Entrepreneurs, Stress & Meditation

A couple weeks back, I had a full-on nervous breakdown. I had just come off of working a 30-hour weekend doing my social media and marketing duties at The Wellness Show, and I was teaching 5 classes and had a deadline for an edit on my book.

I was exhausted and overwhelmed and I just lost it.

I’d love to say that moments like this are rare in my life, but they really aren’t. I admit I often feel overwhlemed and stressed out–especially early in the week when I have my primary working days.

One of my big issues with dealing with stress is that I don’t take care of myself. If I’m really stressed out, I have a hard time sleeping because my brain won’t turn off. I forget to eat, and I drink more coffee.

And it’s not like I don’t know better. I mean, I do. But my body shifts into some kind of primordial “fight or flight” thing, and all I can think about is what I need to do to get stuff done so that I feel like I’m more in control of my life again.

I was talking to my friend Farzana about this the other day, and we started chatting about meditation and the work she does with entrepreneurs. I asked her if she could put some thoughts together about this, for you. Oh–and by the way, Farzana is self-employed, too, so she has first-hand experience of this crazy lifestyle we’ve all bought into.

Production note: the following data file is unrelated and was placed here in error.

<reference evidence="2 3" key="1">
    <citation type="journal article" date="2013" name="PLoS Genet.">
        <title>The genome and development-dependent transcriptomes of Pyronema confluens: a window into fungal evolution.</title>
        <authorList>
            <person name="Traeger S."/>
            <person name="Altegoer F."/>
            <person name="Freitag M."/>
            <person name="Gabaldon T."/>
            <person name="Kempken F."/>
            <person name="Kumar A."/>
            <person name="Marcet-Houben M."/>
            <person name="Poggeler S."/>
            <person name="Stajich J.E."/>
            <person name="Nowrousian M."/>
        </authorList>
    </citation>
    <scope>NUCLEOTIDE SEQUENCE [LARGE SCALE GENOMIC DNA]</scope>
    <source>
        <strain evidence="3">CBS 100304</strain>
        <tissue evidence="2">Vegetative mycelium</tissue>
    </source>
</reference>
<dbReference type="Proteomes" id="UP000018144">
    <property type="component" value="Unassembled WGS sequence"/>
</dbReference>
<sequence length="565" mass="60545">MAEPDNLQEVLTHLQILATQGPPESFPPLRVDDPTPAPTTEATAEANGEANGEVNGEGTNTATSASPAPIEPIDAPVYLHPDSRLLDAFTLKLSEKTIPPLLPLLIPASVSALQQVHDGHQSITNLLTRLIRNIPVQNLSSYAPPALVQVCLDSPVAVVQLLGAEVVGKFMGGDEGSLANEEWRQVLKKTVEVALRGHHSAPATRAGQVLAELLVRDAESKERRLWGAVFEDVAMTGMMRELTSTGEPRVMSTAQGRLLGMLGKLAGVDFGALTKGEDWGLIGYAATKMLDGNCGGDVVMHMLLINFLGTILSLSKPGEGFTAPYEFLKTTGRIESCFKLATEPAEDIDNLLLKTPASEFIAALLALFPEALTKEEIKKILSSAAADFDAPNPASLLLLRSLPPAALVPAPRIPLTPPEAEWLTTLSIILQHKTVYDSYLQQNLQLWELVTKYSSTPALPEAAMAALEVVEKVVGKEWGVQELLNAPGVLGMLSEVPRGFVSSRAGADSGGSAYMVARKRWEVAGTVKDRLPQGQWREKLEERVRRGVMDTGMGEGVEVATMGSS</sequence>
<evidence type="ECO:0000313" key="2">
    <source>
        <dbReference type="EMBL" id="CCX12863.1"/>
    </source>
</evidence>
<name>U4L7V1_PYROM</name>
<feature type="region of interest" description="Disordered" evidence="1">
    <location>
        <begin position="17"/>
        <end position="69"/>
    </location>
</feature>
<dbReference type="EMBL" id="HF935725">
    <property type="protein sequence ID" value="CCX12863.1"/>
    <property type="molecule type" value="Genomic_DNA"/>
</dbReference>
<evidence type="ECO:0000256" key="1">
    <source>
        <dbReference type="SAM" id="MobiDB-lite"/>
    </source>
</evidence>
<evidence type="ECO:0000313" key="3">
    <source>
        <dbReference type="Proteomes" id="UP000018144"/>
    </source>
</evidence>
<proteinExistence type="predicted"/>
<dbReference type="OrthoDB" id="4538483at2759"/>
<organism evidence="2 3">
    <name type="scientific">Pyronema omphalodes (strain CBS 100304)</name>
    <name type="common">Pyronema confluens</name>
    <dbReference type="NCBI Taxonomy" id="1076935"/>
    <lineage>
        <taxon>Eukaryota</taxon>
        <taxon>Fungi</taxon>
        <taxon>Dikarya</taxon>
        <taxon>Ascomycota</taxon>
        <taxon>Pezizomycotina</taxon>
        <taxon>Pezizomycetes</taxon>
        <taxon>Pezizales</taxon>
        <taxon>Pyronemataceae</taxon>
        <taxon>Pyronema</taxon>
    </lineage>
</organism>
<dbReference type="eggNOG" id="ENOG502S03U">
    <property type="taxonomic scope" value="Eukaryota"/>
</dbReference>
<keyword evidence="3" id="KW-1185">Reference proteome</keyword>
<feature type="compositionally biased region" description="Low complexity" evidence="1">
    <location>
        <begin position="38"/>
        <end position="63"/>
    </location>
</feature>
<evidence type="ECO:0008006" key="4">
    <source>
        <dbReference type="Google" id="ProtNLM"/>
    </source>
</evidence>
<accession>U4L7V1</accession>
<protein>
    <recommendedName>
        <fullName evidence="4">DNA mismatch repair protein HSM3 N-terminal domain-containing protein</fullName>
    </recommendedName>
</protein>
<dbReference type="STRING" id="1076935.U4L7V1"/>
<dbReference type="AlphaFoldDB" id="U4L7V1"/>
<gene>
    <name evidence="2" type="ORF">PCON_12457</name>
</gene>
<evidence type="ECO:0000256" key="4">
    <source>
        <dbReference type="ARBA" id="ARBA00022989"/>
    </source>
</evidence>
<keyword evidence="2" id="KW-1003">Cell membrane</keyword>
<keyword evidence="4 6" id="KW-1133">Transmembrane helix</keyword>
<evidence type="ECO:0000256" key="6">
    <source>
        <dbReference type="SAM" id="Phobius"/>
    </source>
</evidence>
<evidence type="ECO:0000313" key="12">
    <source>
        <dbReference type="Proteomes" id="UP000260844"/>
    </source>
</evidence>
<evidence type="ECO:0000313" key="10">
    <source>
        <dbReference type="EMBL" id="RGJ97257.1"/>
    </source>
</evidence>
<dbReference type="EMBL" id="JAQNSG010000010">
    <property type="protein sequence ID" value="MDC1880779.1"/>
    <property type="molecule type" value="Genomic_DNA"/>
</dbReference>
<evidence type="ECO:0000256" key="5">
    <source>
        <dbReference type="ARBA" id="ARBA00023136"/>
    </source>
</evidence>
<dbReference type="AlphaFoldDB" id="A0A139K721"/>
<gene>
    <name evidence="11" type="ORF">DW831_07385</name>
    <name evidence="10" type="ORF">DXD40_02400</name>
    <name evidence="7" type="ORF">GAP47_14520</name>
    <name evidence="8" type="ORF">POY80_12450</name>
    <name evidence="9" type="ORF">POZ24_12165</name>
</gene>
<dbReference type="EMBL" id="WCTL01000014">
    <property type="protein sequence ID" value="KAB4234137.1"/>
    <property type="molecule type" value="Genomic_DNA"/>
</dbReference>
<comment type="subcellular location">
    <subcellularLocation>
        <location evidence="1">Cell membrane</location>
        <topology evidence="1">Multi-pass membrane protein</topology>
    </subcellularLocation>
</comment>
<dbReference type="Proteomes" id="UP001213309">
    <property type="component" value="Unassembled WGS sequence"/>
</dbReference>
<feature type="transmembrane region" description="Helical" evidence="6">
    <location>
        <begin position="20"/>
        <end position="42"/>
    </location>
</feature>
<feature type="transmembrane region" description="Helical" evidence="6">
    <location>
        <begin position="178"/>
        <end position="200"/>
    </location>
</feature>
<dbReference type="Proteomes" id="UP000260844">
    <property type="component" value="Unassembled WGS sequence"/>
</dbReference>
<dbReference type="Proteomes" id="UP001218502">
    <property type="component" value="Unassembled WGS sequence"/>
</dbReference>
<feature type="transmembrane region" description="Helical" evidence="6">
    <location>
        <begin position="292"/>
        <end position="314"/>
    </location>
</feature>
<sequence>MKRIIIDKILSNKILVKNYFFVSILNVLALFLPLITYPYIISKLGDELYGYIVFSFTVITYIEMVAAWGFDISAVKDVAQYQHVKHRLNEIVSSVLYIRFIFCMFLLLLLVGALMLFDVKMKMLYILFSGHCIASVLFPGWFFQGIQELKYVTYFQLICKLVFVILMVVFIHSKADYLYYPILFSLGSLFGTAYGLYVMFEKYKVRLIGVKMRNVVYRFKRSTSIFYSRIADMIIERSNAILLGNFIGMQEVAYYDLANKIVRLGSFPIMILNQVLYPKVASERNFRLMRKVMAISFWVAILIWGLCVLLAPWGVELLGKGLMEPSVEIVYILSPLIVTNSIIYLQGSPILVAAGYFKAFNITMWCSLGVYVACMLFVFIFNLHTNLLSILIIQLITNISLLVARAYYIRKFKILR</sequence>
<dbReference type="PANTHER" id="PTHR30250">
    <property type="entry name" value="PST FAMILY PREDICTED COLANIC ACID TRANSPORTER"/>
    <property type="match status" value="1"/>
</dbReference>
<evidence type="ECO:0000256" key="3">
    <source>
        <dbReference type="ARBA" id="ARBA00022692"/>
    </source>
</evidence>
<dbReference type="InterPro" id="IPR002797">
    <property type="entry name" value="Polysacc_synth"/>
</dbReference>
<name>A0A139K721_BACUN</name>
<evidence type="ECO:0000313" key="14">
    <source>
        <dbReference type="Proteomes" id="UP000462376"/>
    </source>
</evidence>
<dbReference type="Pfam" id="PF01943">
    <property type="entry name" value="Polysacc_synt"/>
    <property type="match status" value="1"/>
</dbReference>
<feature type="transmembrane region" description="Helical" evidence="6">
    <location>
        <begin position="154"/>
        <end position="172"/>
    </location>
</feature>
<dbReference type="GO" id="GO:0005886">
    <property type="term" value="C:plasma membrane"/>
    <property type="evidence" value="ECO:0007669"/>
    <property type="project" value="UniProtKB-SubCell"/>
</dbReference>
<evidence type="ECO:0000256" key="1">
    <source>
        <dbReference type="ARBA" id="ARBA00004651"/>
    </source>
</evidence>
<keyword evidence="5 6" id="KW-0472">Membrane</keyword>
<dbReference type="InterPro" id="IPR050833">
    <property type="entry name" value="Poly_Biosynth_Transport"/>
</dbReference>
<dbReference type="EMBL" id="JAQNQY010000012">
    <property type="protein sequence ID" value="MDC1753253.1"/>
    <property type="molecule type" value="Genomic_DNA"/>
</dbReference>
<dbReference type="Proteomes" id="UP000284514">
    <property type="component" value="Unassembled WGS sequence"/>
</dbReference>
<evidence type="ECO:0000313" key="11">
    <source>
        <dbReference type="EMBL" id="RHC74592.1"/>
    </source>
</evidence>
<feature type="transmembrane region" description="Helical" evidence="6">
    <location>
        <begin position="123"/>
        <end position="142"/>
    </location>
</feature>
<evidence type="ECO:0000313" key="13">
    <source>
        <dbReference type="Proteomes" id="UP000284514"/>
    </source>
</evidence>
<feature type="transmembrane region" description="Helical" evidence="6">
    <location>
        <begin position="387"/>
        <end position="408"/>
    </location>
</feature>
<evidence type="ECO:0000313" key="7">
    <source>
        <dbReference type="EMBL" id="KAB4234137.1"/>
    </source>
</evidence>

Let’s face it, the entrepreneurial lifestyle isn’t an easy one. It’s hard work, long hours and of course many nights falling asleep with your laptop open. Most of us are solopreneurs and to be successful we become good at wearing several hats at once. We are our own administrators, marketers, accountants, project managers, as well as being experts and practitioners in our own business… Let’s not forget being friends, partners, parents and children to those we love.


Life gets stressful. The entrepreneurial life even more so. Living your life while you are working towards your dreams; you are responsible for supporting yourself, your family, your employees; where everything you produce is dependent on how well you perform–it’s a lot.


There’s this funny little steroid hormone called cortisol. Most people know about it as the stress hormone that makes your midsection thicken among other things. While this is true, Cortisol is also the “wake up and get going in the morning” hormone and it helps us when we need a boost of energy. A healthy person has a lot of it in the morning and less throughout the day, and then when we sleep it builds back up again. Stress, however, causes more and more cortisol to be released throughout the day. This is the kind that makes your midsection thicken.


You see in today’s world, most of us aren’t facing physiological life or death threats that would require us to really use that cortisol and the fat that comes with it. Today most of the threats we deal with are psychosocial. Unfortunately, our bodies today treat these same work stresses like you’re about to die and triggers your fight-or-flight responses and thus excess cortisol.